Victorian Design Review Panel



The Victorian Design Review Panel (VDRP) provides independent and authoritative advice to government and statutory decision makers across Victoria about the design of significant development proposals.

The VDRP consists of highly experienced built environment professionals, who provide expert design review of significant projects at key stages of the design and development process. Architects, urban designers, landscape architects and planners, as well as specialists in sustainability, accessibility, health, place making and masterplanning, contribute to the VDRP. Biographies of the members can be found here:

The VDRP offers a structured process of review, which involves extensive briefing and the formalisation of advice back to the proponent from the OVGA. A dedicated team in the OVGA works with project proponents to guide them through the process.

The VDRP reviews projects that are significant because of their site, context or complexity, or because they will be establishing a precedent for new development in a place. The VDRP can review all scales of development from masterplans, major infrastructure, buildings, streets and public spaces. The suitability of projects will be at the OVGA's discretion.

Design review by the VDRP is undertaken in a confidential environment, except when a planning application has been lodged and the project is therefore in the public domain.

State and Local Government can access the VDRP. Find out more in this Fact Sheet, which details the application process. Access the application form here.

Success to date

The Victorian Design Review Panel (VDRP) commenced reviewing significant State Government funded projects in April 2012. Since that time, the VDRP has met monthly and undertaken almost 200 design review sessions. The VDRP has reviewed approximately $16.8 billion of projects to date. Over 1,400 people, including Client Departments, Responsible Authorities and design teams have been engaged in the design review process. A summary document of key achievements from the first two years can be downloaded here.

Projects have included major transport interchanges and transport infrastructure projects including level crossing removals, major housing projects, hospitals, parks, aquatic centres, cultural and sports buildings, commercial headquarters, and town centre masterplans.

An Evaluation report of the pilot phase of the VDRP was completed by SGS Economics and Planning in December 2013- the Executive Summary can be viewed here.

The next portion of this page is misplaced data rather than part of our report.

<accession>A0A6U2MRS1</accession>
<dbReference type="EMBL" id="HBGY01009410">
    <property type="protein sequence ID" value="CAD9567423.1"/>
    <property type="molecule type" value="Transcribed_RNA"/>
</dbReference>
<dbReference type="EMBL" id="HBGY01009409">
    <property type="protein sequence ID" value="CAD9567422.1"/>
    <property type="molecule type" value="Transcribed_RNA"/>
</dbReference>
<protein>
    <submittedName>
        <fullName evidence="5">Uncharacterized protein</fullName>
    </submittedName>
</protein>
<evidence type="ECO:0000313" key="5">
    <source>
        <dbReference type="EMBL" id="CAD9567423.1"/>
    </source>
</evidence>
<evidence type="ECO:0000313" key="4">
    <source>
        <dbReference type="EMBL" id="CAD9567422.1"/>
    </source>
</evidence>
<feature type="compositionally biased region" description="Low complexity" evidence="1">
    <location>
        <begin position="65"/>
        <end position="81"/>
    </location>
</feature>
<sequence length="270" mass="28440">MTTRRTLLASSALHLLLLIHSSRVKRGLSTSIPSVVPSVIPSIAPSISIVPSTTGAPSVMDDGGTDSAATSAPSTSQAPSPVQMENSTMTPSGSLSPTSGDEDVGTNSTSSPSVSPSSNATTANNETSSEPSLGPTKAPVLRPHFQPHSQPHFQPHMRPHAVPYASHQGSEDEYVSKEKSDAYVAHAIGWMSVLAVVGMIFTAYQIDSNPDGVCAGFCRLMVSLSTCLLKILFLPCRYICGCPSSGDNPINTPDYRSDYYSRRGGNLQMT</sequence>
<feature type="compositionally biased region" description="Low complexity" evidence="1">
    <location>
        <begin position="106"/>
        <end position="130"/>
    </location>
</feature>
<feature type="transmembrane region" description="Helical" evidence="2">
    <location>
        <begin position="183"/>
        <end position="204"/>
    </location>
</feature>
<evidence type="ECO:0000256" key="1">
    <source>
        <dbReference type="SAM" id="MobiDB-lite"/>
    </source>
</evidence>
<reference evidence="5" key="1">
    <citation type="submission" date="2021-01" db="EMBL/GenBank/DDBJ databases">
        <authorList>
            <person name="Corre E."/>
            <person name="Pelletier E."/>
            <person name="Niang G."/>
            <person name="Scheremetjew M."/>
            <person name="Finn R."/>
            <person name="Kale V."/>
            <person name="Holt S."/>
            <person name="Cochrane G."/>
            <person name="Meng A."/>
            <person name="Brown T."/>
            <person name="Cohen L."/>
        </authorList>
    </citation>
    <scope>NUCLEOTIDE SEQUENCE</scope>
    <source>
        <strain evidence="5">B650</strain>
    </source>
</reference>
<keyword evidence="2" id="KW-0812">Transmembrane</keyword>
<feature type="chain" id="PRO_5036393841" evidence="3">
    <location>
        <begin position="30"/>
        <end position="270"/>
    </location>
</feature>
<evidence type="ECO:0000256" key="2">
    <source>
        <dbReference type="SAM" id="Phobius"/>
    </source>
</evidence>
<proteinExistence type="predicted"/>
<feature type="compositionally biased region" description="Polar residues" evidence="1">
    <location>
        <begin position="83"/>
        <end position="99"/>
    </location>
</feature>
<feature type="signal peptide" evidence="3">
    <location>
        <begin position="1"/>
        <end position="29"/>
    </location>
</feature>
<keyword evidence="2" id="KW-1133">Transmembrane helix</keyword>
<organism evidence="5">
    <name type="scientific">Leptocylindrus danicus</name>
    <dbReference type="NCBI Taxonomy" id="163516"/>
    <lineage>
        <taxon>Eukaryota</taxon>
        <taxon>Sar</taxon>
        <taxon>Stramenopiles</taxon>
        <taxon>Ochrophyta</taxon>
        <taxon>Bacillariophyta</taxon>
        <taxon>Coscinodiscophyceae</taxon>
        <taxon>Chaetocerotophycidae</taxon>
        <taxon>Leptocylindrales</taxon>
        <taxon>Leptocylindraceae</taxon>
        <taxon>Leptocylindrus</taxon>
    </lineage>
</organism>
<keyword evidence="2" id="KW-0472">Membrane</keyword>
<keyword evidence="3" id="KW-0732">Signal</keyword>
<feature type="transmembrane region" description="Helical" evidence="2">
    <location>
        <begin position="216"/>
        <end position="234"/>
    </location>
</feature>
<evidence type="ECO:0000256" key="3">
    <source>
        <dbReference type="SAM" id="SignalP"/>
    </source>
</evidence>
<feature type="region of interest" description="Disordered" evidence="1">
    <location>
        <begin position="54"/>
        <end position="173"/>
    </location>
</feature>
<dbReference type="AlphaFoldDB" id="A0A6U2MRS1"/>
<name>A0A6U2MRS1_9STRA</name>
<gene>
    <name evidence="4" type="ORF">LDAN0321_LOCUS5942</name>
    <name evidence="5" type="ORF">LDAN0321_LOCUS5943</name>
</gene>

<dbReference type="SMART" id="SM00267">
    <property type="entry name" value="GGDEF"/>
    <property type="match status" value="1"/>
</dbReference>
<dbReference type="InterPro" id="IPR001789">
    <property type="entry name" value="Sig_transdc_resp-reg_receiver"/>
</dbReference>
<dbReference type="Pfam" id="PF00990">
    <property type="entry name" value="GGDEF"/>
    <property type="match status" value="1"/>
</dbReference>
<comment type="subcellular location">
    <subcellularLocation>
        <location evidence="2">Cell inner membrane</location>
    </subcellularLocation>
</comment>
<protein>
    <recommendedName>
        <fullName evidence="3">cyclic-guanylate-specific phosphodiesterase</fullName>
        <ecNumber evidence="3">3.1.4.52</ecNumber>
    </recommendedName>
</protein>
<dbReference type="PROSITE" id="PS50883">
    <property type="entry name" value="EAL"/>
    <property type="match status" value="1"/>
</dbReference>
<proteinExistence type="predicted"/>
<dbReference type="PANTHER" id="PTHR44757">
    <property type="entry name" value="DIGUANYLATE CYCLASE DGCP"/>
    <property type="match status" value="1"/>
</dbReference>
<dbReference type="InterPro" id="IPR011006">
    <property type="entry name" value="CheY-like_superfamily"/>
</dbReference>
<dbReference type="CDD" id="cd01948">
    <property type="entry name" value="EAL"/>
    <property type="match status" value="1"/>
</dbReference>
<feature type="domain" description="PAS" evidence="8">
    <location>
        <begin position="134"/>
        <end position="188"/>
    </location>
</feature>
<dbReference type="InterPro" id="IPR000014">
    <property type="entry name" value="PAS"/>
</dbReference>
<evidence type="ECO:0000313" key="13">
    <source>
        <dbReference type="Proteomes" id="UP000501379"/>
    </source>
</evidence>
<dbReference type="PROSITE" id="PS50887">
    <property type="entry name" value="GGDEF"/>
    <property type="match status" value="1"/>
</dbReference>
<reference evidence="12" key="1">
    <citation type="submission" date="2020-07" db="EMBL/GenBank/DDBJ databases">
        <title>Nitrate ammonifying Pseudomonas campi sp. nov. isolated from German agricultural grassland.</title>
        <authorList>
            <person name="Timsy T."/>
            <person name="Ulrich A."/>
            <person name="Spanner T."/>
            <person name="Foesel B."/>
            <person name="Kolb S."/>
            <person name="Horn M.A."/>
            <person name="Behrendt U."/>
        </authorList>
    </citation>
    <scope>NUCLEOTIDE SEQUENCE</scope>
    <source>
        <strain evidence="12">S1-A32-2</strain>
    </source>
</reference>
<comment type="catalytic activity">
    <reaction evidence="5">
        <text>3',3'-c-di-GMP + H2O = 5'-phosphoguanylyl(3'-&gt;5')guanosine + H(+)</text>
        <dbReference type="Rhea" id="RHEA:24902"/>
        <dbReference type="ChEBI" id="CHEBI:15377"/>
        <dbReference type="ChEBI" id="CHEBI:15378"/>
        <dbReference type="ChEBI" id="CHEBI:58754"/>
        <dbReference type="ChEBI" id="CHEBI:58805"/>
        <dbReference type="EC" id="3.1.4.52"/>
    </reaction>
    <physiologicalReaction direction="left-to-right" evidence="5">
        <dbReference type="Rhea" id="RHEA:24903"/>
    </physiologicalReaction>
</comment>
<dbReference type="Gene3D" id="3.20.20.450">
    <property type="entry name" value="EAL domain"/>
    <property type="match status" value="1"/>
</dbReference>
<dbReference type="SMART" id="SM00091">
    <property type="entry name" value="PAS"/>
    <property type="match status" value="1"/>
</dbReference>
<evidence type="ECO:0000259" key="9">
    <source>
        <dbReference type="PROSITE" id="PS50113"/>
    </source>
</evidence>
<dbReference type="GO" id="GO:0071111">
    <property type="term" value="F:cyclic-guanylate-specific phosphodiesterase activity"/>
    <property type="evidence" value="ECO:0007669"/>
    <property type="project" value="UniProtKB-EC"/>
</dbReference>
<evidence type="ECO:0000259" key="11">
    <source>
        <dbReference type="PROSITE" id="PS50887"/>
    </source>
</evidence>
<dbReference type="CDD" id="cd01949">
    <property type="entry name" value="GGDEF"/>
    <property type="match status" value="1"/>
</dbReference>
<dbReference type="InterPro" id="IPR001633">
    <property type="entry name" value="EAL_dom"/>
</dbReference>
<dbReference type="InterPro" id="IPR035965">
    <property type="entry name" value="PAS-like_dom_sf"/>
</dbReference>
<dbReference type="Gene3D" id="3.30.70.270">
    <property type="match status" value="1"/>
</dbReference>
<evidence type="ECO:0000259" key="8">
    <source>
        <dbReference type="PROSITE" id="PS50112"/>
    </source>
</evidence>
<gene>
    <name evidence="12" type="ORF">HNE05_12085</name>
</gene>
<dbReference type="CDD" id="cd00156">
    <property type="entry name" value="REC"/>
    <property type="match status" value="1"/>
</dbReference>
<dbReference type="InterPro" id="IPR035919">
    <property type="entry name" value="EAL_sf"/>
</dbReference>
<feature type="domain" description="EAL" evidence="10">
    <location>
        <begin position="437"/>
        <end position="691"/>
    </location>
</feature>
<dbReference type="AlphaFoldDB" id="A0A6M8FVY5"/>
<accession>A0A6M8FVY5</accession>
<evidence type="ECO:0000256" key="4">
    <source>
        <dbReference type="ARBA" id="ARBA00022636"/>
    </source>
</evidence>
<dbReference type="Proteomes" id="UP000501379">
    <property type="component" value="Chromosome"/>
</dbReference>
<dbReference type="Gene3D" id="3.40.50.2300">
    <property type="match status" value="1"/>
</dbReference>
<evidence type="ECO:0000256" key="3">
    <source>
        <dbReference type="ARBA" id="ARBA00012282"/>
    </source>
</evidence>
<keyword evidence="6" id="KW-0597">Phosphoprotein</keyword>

Current status

The VDRP has operated as a fee-for-service model since July 1 2014, at the direction of the Department for Transport, Planning and Local Infrastructure. This follows a successful pilot period where the cost of running the Panel was covered by government. The fee-for-service status of the Panel is reflected in Plan Melbourne:

Expand the Victorian Design Review Panel process to include, where appropriate, voluntary, fee-for-service reviews of:
- significant state-government and state-funded projects
- significant projects affecting places on the Victorian Heritage Register
- significant projects referred by local government.

The OVGA has developed a strategy to cost recover through establishing strategic partnerships with Government departments, agencies and local authorities.

Individual projects can access the Design Review Panel for a small per project fee. State and Local Government can request a design review by the OVGA, who will then advise the best model of review based on the nature of the project.

Lessons Learned

The Design Review: Lessons Learned series seeks to capture and share common issues of particular project types which are seen through the VDRP, as part of their design advisory role. These papers offer a short summary of issues for project teams and clients to consider as they brief and develop designs for these complex projects.

  • Lessons Learned: Schools was released in August 2014 and can be downloaded here.
  • Lessons Learned: Level Crossing Removals was released in October 2014 and can be downloaded here.

Future editions on recreation centres, design of town centres, urban regeneration and building in sensitive environments will be released in 2016.

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